CHILDLINE ADVICE: Learn more about ways in which you can help to keep children safe

“You could be a hairdresser that notices bruises on a child.”“You could be a hairdresser that notices bruises on a child.”
“You could be a hairdresser that notices bruises on a child.”
Childline is here around the clock to support children through whatever they’re dealing with.

Whether that’s abuse, neglect, emotional or mental wellbeing issues, our counsellors will do what they can to help anyone who gets in touch with them.

But the public can be an important help to children too, and potentially help young people and families get the support they need sooner rather than later.

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This month, the NSPCC launched Listen Up, Speak Up - a new campaign to empower people in the North-East and across the United Kingdom to learn more about ways in which they can help keep children safe.

Half a million children in the UK suffer abuse and neglect every year, and we want to help the public gain the knowledge about how to spot the signs of neglect or abuse and how they can help a child who needs them to speak up.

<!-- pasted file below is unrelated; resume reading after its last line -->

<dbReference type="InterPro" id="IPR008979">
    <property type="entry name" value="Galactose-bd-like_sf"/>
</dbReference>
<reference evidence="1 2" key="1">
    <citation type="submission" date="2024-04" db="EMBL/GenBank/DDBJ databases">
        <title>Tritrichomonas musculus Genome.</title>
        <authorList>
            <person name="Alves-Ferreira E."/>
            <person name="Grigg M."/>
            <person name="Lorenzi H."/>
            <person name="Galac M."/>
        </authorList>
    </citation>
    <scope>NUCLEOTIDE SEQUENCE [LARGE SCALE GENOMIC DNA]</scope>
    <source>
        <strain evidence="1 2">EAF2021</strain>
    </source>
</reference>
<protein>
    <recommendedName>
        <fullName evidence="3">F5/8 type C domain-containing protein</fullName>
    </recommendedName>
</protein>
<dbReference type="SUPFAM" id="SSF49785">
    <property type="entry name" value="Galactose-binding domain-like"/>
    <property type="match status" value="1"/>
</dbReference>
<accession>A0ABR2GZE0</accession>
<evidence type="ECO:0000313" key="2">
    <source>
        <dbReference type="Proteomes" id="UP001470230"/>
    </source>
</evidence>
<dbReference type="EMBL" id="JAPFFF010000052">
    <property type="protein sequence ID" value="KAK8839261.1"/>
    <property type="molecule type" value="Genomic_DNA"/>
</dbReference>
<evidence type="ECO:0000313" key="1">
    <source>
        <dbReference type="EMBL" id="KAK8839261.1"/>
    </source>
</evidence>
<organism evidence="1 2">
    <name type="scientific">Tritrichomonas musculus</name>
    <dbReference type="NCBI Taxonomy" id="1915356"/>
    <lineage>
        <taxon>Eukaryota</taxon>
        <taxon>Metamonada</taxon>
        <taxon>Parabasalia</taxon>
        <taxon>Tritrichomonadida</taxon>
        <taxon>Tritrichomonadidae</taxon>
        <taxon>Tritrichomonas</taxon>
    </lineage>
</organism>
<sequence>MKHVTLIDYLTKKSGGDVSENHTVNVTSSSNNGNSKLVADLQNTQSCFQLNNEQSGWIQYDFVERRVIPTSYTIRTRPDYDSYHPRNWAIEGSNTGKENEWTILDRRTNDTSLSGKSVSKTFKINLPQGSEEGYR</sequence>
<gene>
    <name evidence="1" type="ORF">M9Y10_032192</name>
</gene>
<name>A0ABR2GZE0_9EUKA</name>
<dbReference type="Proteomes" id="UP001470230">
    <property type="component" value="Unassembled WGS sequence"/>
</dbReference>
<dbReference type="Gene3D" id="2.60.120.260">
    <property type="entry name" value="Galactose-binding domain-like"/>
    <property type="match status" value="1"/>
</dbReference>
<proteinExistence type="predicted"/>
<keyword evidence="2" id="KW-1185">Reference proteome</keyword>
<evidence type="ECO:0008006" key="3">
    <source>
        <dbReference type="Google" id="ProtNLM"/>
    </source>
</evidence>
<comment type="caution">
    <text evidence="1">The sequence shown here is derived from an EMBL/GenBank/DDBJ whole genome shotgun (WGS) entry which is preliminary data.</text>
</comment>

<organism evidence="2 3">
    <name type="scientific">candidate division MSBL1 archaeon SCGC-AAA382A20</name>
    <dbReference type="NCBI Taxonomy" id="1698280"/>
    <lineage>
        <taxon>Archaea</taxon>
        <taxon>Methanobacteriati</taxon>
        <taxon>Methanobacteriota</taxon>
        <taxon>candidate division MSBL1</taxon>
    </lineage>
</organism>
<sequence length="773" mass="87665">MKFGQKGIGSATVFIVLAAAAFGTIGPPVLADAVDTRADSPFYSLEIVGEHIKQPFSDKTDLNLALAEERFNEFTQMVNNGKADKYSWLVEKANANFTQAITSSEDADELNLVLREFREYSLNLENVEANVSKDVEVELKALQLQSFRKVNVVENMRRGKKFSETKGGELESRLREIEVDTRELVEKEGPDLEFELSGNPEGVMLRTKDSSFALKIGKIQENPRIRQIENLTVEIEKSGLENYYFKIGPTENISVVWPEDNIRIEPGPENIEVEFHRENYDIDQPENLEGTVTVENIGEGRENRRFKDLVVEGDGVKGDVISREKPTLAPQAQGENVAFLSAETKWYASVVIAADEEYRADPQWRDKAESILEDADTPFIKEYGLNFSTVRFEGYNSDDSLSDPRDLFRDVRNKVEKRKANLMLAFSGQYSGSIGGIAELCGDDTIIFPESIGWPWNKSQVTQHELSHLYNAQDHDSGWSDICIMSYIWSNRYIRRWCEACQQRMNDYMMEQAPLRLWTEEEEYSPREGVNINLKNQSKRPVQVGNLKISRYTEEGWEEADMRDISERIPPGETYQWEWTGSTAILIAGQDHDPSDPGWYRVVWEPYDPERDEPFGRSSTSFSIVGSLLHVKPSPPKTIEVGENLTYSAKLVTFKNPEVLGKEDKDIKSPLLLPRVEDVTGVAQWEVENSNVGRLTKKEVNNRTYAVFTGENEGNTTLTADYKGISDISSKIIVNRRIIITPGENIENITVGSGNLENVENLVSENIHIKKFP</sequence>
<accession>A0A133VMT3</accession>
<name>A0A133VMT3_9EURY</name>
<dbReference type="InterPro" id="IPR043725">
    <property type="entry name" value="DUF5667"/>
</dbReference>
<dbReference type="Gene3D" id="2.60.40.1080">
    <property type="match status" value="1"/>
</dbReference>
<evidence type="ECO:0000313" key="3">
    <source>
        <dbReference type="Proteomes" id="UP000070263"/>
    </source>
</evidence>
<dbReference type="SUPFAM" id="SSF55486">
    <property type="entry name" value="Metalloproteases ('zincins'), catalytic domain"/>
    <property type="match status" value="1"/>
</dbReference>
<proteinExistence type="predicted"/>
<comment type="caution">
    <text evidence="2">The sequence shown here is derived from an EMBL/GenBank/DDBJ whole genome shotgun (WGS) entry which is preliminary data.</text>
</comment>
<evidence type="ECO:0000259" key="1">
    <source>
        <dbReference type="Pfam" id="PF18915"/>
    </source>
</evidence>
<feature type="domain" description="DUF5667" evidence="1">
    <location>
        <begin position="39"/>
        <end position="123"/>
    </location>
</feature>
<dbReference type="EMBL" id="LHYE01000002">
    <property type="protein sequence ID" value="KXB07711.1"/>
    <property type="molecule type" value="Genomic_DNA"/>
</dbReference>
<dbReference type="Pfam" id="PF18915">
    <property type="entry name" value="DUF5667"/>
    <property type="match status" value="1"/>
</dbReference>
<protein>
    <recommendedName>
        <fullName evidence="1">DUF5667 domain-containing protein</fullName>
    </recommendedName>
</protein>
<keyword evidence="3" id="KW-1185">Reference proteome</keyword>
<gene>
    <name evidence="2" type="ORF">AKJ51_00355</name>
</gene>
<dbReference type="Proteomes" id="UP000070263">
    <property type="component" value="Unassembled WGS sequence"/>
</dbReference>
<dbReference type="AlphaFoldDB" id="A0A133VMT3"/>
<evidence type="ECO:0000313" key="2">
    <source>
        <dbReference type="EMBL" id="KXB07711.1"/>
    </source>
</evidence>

Listen Up, Speak Up offers practical advice anyone can use through a 10-minute digital training session that can be completed using a smartphone, computer or tablet.

We believe that child abuse and neglect are preventable, and everyone can play their part in keeping children safe. That’s where Listen Up, Speak Up can help.

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The digital training session uses relatable scenarios to show people what to do if they think a child is in trouble, including a father concerned about messages his son is receiving on his mobile phone, a hairdresser that notices bruises on a child and a friend worried about a new parent.

The advice is based on the mnemonic DOTS – Don’t ignore it, Observe the situation, Think: if not you, then who? and Speak up.

By highlighting your concerns, you can help child safety experts build a picture of that child’s life and situation, and possibly ensure they and their family get the help and support they need earlier.

You might never need to use the training, but it’s beneficial to take part.

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Even if children are not a big part of your everyday life, you might see them in your neighbourhood, on your commute or at the supermarket.

To find out more, please search online for "NSPCC Listen Up Speak Up”.

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